There’s a place called the Mob Museum in Las Vegas. It listed the top five most notorious mob hitmen. In order from number one,  “Machine Gun” Jack McGurn, Abe “Twist” Reles,  Roy DeMeo, Joe “The Animal” Barboza and Giovanni Brusca.  It said this about Barboza: “In the 1960s, when Patriarca allied his smaller Providence-based gang with Irish and independent ethnic mobsters, the bloody McLean-McLaughlin gang war raged in Boston. In 1965, in desperate need of hitmen and enforcers to gain control for his Mob family in Boston, Patriarca recruited Barboza. The 34-year-old used his talents to blunt the work of the independents. He claimed to have killed 26 people during the more than three-year war that claimed nearly 50 lives.”

According to one reporter, the murder of a guy when he was in the witness protection program “was the 26th murder committed by Barboza that the FBI knew about […]The FBI believed that he’d already committed 26 murders.” Of course that like most other things about these gangsters is a lot of foolishness.

Barbosa was born in September 1932. He became a federal witness at age 34 in 1966. If he were recruited by Patriarca in 1965 he did not have much of a career. Even less so when on October 4, 1966 he was arrested with a gun in a car. He was held without bail until January 27, 1966, when he was sentenced to four to five years at Walpole. He was in prison other times also. His time on the street was limited. A close study of Barbosa is he probably killed fewer then ten people.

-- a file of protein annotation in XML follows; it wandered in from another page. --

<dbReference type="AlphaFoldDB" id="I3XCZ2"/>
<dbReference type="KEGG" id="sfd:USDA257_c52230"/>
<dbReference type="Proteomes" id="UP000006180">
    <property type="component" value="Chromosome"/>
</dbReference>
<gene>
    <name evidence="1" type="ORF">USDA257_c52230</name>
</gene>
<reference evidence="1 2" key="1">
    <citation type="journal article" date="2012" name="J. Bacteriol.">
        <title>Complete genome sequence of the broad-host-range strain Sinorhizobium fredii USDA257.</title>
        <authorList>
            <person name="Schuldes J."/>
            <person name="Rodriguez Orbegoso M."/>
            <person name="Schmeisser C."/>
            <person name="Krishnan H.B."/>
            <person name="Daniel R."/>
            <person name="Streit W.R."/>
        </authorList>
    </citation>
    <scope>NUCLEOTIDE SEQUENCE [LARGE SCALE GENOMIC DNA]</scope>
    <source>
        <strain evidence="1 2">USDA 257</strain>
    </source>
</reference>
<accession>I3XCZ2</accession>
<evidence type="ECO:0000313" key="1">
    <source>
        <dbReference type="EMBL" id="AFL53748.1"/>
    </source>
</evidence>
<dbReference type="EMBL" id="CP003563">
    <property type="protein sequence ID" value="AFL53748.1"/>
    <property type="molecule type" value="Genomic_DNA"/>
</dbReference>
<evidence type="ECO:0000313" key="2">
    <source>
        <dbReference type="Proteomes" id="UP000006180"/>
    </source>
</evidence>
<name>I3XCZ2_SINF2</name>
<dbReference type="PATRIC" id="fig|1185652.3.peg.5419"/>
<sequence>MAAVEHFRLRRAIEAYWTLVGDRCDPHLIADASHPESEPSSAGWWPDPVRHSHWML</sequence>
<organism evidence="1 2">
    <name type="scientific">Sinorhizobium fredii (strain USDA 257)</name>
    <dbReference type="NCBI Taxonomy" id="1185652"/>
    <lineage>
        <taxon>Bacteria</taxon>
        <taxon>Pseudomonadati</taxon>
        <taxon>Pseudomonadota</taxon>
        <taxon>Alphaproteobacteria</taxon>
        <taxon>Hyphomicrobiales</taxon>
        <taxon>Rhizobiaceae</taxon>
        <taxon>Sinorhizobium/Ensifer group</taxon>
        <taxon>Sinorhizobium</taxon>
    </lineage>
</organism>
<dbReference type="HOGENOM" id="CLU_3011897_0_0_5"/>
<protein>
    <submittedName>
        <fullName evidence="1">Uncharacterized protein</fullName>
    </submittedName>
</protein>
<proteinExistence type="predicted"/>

Consider this however. The FBI took this person labeled as “the Animal” and knowingly allowed him to lie at a trial where people were sentenced to death. It then protected him; after he killed another person it went to bat for him. Truly disgraceful. And by the way, this was not a rogue operation. It was approved at the level of J. Edgar Hoover.



4 thoughts on “More Gangster Story – Mobs and Mobsters.

  1. My faith in the FBI and DOJ was tested in the ’70’s when our office asked us to explore a story that FBI’s Rico and Condon and USA Harrington had traveled to California to act as DEFENSE witnesses for Barbosa who was charged with murdering a man named Wilson there. That seemed so absurd. This was well before internet but a cousin of mine who was a librarian told me of an exchange where libraries could transfer microfiche of newspapers so I asked Quincy Public Library to get Santa Rosa newspapers from library there. George Roach and I arrived at Quincy when the stuff arrived…but neither of us had..a library card! We solved that ( we may have borrowed one from George’s son!) and began searching the film. That was when I lost my faith in the feds!